lørdag den 5. april 2014

Visiting The Factory House

Feitoria Inglesia. That is how the Portuguese call the Factory House in Porto. It is not a house for everyone. It is for the British.
No doubt that the British were and still are an important part of the Port production and trade. That is a well known fact and you can just look at the names of the big old Port Company to verify it. Because of that the British Port Shippers have their own society and house in Porto. It started in the 17th and 18th centuries when the British merchants began to form Factories in Portugal, inspired by the Portuguese feitorias along the west coast of Africa. In Porto the Factory House was founded in 1727 as a meeting place both for business and for religious and more social activities.
The present Factory House was build in Rua do Inglezes in 1790 with Consul John Whitehead as architect. The name of the street today is Rua Infante D. Henrique and most tourists and port lovers pass the house on their way from the centre of the town down to Ribeira or Vila Nova de Gaia.   
I visited the house recently. The house is beautiful with its columns but on the other hand simple and discreet as well. Inside it is elegant and full of history of the port trade and the British Association. Let me add a few words to some of the rooms.

Entrance Hall and Staircase
The Entrance Room or Piazza has Tuscan pilasters and six columns. In both sides there are benches, which original served as resting places for the bearers. Opposite the entrance is the central staircase with granite steps leading to the next floor and the whole way up.

The Ballroom
In the centre of the main floor is the Ballroom with wooden floor, blue painted walls, seven big chandeliers and a Music Gallery. It is still used now and then for the member’s private balls.

Drawing Room, Map Room etc.
The house has several rooms, which serves different purposes. The Billiard Rooms is not used anymore, but the old table is still placed there. The Reading Room has a wide selection of local and foreign newspapers, and in the Writing Room you can ask for old copies of The Times from 1832 until today. Besides that you can find the Visitor’s Book here, dating back to 1812. In the Map Room there are old large maps on rollers and on the wall above the fireplace Baron Forrester’s well known Map of the Douro has its place.  

The Library
The Library is not used often today. But the lady who showed me around, Mrs. Olga Lacerda said that now and then a member is a bit early for the weekly luncheon and sits there for a while reading a bit. And there are a lot of books to choose among. The Library contains more than 20.000 books covering a lot of different topics.

The old Kitchen
Above the Dining Room the old kitchen is a sort of museum today with its old stove, pots and pans and antic machines like a giant knife sharpener. The servants had to run up and down a small staircase while serving.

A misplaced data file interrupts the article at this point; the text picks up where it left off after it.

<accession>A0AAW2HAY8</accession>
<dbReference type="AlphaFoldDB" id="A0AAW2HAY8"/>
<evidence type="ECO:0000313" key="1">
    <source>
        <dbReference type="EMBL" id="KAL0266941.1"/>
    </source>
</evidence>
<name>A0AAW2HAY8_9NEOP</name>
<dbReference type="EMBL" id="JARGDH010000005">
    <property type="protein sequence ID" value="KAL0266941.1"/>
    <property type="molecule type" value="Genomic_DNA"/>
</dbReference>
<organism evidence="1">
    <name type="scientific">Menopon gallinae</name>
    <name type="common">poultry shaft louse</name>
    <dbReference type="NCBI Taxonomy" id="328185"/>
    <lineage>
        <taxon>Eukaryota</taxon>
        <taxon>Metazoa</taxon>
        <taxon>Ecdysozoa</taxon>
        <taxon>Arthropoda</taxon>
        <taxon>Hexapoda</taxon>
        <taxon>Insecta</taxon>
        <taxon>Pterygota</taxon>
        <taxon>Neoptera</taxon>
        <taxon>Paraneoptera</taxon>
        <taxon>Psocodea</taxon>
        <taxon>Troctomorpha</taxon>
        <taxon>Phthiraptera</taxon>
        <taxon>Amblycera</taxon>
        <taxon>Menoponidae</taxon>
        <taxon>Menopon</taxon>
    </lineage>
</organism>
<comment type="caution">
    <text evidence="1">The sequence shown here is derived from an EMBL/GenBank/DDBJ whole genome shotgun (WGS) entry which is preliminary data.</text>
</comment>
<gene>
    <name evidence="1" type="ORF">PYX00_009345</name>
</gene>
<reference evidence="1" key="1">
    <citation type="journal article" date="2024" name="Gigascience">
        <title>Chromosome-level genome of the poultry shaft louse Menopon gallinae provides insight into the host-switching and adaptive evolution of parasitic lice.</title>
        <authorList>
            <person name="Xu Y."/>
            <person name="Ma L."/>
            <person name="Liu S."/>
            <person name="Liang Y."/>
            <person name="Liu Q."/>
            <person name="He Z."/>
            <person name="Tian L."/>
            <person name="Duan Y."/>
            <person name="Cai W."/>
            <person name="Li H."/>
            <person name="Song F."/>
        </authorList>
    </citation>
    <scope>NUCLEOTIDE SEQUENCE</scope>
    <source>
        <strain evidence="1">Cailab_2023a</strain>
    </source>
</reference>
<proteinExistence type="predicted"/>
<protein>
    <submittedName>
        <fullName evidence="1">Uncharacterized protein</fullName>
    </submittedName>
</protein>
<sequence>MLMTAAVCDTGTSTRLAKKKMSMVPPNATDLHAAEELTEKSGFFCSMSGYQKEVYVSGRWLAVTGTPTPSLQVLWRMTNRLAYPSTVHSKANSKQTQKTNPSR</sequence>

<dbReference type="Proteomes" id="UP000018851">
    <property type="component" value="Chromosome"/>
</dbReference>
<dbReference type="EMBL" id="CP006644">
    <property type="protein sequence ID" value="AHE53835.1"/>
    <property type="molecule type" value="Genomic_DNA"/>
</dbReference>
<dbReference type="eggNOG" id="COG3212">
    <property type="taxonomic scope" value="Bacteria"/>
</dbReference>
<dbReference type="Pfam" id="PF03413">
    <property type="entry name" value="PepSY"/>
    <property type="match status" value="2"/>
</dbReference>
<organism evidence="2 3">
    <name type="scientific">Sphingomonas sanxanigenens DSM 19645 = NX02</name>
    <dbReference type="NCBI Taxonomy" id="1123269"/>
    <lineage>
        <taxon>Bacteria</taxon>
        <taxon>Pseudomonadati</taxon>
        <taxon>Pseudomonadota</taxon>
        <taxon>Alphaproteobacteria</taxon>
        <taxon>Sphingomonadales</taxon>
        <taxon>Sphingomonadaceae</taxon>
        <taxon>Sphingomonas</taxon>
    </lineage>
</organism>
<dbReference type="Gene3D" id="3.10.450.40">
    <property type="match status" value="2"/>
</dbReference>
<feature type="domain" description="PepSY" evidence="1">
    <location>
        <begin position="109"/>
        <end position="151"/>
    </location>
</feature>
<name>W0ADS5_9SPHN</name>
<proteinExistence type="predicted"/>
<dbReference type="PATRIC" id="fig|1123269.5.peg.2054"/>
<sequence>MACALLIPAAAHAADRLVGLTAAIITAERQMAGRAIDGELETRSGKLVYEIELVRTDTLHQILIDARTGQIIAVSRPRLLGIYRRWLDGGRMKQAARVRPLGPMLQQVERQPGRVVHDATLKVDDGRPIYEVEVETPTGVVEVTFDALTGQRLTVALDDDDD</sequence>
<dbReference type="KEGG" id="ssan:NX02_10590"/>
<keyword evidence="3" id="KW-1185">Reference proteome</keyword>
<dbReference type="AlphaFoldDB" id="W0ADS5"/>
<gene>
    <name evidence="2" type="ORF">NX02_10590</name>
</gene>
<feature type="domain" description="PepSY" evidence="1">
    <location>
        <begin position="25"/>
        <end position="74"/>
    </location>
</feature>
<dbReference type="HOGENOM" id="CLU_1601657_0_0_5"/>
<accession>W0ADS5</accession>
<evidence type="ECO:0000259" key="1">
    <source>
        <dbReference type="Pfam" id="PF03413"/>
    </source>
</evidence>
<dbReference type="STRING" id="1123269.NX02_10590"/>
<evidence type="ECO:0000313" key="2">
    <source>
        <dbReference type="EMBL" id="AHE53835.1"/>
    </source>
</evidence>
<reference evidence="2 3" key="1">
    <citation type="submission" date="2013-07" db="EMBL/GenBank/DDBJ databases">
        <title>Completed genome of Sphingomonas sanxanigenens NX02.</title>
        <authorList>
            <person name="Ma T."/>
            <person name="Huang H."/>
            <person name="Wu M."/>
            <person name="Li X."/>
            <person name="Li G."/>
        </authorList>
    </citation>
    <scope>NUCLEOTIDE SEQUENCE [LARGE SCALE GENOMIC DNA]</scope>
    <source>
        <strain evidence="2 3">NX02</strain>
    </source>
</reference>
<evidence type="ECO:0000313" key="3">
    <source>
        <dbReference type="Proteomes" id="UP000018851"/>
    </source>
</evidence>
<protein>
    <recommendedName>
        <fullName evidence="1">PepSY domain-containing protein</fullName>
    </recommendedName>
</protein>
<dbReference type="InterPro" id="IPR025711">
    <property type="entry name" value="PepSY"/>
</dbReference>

The Dinning Room and the Dessert Room
The two famous nearly identical rooms have chairs for 40 persons around each table. The dinner was served in the first room and afterwards the present members and guests moved to the exactly same place in the Dessert Room, where the port was served. Today there rooms are used for different events and then of course every Wednesday for the traditional luncheon. Port is normally served blind, and the members have to guess which one it is.

The Wine Cellar
The giant wine cellar has more floors. All the British companies has to contribute with 20 cases of their port every year a vintage is declared and besides that the members must personal donate bottles when they join the club. Because of that you can find shelves with Graham’s, Taylor’s and Fonseca etc. and others with names like Charles Symington, Nick Heath and David Guimaraens.  

Let me finally mention a couple of special dinners that has taken place in the Factory House. During the Napoleonic Wars against the Frenchmen the house was closed. After the Portuguese and the British troops regained Porto it opened again with a special dinner the 11th of November in the year 1811 at 11 am, where 11 courses and 11 wines were served. 100 years later (11.11.1911) the same event took place and again in 1961 and last in 2011.
At the same time 2011 the Vintage Port Club in Denmark arranged a similar event, having some of the same courses and wines as they did in Porto. And as a very seldom gesture, Dominic Symington, who was the Treasurer of the Factory House at that time, send a couple of bottles of the special Factory House Vintage to the club. 

You can read more in John Delaforce´s book ”The Factory House at Oporto”.

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